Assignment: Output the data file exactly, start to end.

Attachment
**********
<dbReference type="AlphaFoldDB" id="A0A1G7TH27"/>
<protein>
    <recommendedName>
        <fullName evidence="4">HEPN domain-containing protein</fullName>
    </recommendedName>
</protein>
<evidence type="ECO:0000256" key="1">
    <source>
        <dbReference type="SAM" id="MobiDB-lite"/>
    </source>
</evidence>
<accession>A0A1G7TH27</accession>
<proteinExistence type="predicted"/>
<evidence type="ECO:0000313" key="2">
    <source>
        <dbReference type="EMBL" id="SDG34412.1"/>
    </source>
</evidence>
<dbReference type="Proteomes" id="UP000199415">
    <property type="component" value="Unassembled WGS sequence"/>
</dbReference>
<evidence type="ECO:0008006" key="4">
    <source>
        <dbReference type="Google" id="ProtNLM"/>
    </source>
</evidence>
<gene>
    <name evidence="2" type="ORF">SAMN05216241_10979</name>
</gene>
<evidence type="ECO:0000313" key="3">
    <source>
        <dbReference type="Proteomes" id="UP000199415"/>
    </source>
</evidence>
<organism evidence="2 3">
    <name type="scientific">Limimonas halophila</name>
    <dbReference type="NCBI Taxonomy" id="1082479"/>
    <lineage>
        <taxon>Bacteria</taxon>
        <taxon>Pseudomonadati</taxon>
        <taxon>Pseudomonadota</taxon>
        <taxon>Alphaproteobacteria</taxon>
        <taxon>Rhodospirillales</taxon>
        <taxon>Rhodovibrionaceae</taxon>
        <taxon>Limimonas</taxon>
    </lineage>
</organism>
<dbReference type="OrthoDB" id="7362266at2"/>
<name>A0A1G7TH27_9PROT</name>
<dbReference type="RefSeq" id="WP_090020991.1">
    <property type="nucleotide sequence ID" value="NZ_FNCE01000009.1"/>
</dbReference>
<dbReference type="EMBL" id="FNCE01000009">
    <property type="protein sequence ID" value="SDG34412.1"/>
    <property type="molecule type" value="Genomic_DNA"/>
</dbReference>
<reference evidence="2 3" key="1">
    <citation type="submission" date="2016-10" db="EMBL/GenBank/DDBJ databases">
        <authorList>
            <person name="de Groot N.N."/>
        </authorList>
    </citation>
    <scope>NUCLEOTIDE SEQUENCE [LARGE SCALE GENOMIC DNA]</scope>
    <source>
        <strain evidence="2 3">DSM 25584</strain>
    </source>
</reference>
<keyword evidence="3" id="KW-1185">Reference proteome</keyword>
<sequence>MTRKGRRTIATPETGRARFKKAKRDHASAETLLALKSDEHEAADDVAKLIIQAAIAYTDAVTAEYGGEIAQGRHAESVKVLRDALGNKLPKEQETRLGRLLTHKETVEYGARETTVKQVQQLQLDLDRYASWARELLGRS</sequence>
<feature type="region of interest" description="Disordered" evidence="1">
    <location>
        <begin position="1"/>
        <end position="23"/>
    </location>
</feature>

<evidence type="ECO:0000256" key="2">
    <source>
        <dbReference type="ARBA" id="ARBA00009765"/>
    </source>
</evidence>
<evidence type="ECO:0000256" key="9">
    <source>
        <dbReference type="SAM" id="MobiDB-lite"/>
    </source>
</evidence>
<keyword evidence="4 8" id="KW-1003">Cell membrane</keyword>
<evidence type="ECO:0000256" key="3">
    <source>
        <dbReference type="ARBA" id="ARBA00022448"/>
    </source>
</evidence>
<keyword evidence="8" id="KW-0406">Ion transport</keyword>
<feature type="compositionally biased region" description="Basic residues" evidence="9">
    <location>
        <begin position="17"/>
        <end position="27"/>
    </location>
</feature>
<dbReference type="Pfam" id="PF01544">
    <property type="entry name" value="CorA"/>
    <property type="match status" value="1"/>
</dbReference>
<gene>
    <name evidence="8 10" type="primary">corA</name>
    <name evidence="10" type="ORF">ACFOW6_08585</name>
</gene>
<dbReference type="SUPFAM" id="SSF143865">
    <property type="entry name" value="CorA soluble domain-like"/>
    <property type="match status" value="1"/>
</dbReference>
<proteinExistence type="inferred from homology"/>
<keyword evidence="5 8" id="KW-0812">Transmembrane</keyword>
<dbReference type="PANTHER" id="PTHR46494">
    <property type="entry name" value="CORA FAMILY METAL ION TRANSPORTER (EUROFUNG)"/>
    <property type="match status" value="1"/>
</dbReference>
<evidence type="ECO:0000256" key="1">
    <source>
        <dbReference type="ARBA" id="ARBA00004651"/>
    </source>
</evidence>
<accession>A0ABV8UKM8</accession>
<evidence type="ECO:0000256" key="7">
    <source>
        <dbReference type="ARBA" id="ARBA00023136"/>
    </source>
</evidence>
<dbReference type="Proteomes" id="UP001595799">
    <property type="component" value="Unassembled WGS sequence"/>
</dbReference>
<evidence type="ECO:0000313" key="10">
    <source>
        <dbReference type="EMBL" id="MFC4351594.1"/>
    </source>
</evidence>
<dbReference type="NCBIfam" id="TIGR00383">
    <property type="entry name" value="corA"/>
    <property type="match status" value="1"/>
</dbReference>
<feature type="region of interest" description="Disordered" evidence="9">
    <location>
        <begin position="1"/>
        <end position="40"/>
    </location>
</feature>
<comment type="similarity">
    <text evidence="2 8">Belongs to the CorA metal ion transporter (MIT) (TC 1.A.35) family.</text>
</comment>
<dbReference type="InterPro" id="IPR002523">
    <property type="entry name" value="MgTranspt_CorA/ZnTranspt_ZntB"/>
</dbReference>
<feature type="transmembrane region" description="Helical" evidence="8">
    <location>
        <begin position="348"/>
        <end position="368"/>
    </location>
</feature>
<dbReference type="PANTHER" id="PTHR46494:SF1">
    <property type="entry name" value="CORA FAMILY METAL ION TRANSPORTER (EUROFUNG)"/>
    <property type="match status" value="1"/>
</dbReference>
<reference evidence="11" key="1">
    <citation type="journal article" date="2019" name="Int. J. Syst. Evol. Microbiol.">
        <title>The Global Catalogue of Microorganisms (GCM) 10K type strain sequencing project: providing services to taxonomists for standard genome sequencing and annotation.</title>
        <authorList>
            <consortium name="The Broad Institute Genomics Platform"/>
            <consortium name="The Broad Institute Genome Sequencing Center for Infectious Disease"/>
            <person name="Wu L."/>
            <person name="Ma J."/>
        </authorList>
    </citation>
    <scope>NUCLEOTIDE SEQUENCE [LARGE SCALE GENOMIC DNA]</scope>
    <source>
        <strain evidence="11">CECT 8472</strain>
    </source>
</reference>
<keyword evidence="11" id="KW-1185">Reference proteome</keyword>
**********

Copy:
<dbReference type="AlphaFoldDB" id="A0A1G7TH27"/>
<protein>
    <recommendedName>
        <fullName evidence="4">HEPN domain-containing protein</fullName>
    </recommendedName>
</protein>
<evidence type="ECO:0000256" key="1">
    <source>
        <dbReference type="SAM" id="MobiDB-lite"/>
    </source>
</evidence>
<accession>A0A1G7TH27</accession>
<proteinExistence type="predicted"/>
<evidence type="ECO:0000313" key="2">
    <source>
        <dbReference type="EMBL" id="SDG34412.1"/>
    </source>
</evidence>
<dbReference type="Proteomes" id="UP000199415">
    <property type="component" value="Unassembled WGS sequence"/>
</dbReference>
<evidence type="ECO:0008006" key="4">
    <source>
        <dbReference type="Google" id="ProtNLM"/>
    </source>
</evidence>
<gene>
    <name evidence="2" type="ORF">SAMN05216241_10979</name>
</gene>
<evidence type="ECO:0000313" key="3">
    <source>
        <dbReference type="Proteomes" id="UP000199415"/>
    </source>
</evidence>
<organism evidence="2 3">
    <name type="scientific">Limimonas halophila</name>
    <dbReference type="NCBI Taxonomy" id="1082479"/>
    <lineage>
        <taxon>Bacteria</taxon>
        <taxon>Pseudomonadati</taxon>
        <taxon>Pseudomonadota</taxon>
        <taxon>Alphaproteobacteria</taxon>
        <taxon>Rhodospirillales</taxon>
        <taxon>Rhodovibrionaceae</taxon>
        <taxon>Limimonas</taxon>
    </lineage>
</organism>
<dbReference type="OrthoDB" id="7362266at2"/>
<name>A0A1G7TH27_9PROT</name>
<dbReference type="RefSeq" id="WP_090020991.1">
    <property type="nucleotide sequence ID" value="NZ_FNCE01000009.1"/>
</dbReference>
<dbReference type="EMBL" id="FNCE01000009">
    <property type="protein sequence ID" value="SDG34412.1"/>
    <property type="molecule type" value="Genomic_DNA"/>
</dbReference>
<reference evidence="2 3" key="1">
    <citation type="submission" date="2016-10" db="EMBL/GenBank/DDBJ databases">
        <authorList>
            <person name="de Groot N.N."/>
        </authorList>
    </citation>
    <scope>NUCLEOTIDE SEQUENCE [LARGE SCALE GENOMIC DNA]</scope>
    <source>
        <strain evidence="2 3">DSM 25584</strain>
    </source>
</reference>
<keyword evidence="3" id="KW-1185">Reference proteome</keyword>
<sequence>MTRKGRRTIATPETGRARFKKAKRDHASAETLLALKSDEHEAADDVAKLIIQAAIAYTDAVTAEYGGEIAQGRHAESVKVLRDALGNKLPKEQETRLGRLLTHKETVEYGARETTVKQVQQLQLDLDRYASWARELLGRS</sequence>
<feature type="region of interest" description="Disordered" evidence="1">
    <location>
        <begin position="1"/>
        <end position="23"/>
    </location>
</feature>

<evidence type="ECO:0000256" key="2">
    <source>
        <dbReference type="ARBA" id="ARBA00009765"/>
    </source>
</evidence>
<evidence type="ECO:0000256" key="9">
    <source>
        <dbReference type="SAM" id="MobiDB-lite"/>
    </source>
</evidence>
<keyword evidence="4 8" id="KW-1003">Cell membrane</keyword>
<evidence type="ECO:0000256" key="3">
    <source>
        <dbReference type="ARBA" id="ARBA00022448"/>
    </source>
</evidence>
<keyword evidence="8" id="KW-0406">Ion transport</keyword>
<feature type="compositionally biased region" description="Basic residues" evidence="9">
    <location>
        <begin position="17"/>
        <end position="27"/>
    </location>
</feature>
<dbReference type="Pfam" id="PF01544">
    <property type="entry name" value="CorA"/>
    <property type="match status" value="1"/>
</dbReference>
<gene>
    <name evidence="8 10" type="primary">corA</name>
    <name evidence="10" type="ORF">ACFOW6_08585</name>
</gene>
<dbReference type="SUPFAM" id="SSF143865">
    <property type="entry name" value="CorA soluble domain-like"/>
    <property type="match status" value="1"/>
</dbReference>
<proteinExistence type="inferred from homology"/>
<keyword evidence="5 8" id="KW-0812">Transmembrane</keyword>
<dbReference type="PANTHER" id="PTHR46494">
    <property type="entry name" value="CORA FAMILY METAL ION TRANSPORTER (EUROFUNG)"/>
    <property type="match status" value="1"/>
</dbReference>
<evidence type="ECO:0000256" key="1">
    <source>
        <dbReference type="ARBA" id="ARBA00004651"/>
    </source>
</evidence>
<accession>A0ABV8UKM8</accession>
<evidence type="ECO:0000256" key="7">
    <source>
        <dbReference type="ARBA" id="ARBA00023136"/>
    </source>
</evidence>
<dbReference type="Proteomes" id="UP001595799">
    <property type="component" value="Unassembled WGS sequence"/>
</dbReference>
<evidence type="ECO:0000313" key="10">
    <source>
        <dbReference type="EMBL" id="MFC4351594.1"/>
    </source>
</evidence>
<dbReference type="NCBIfam" id="TIGR00383">
    <property type="entry name" value="corA"/>
    <property type="match status" value="1"/>
</dbReference>
<feature type="region of interest" description="Disordered" evidence="9">
    <location>
        <begin position="1"/>
        <end position="40"/>
    </location>
</feature>
<comment type="similarity">
    <text evidence="2 8">Belongs to the CorA metal ion transporter (MIT) (TC 1.A.35) family.</text>
</comment>
<dbReference type="InterPro" id="IPR002523">
    <property type="entry name" value="MgTranspt_CorA/ZnTranspt_ZntB"/>
</dbReference>
<feature type="transmembrane region" description="Helical" evidence="8">
    <location>
        <begin position="348"/>
        <end position="368"/>
    </location>
</feature>
<dbReference type="PANTHER" id="PTHR46494:SF1">
    <property type="entry name" value="CORA FAMILY METAL ION TRANSPORTER (EUROFUNG)"/>
    <property type="match status" value="1"/>
</dbReference>
<reference evidence="11" key="1">
    <citation type="journal article" date="2019" name="Int. J. Syst. Evol. Microbiol.">
        <title>The Global Catalogue of Microorganisms (GCM) 10K type strain sequencing project: providing services to taxonomists for standard genome sequencing and annotation.</title>
        <authorList>
            <consortium name="The Broad Institute Genomics Platform"/>
            <consortium name="The Broad Institute Genome Sequencing Center for Infectious Disease"/>
            <person name="Wu L."/>
            <person name="Ma J."/>
        </authorList>
    </citation>
    <scope>NUCLEOTIDE SEQUENCE [LARGE SCALE GENOMIC DNA]</scope>
    <source>
        <strain evidence="11">CECT 8472</strain>
    </source>
</reference>
<keyword evidence="11" id="KW-1185">Reference proteome</keyword>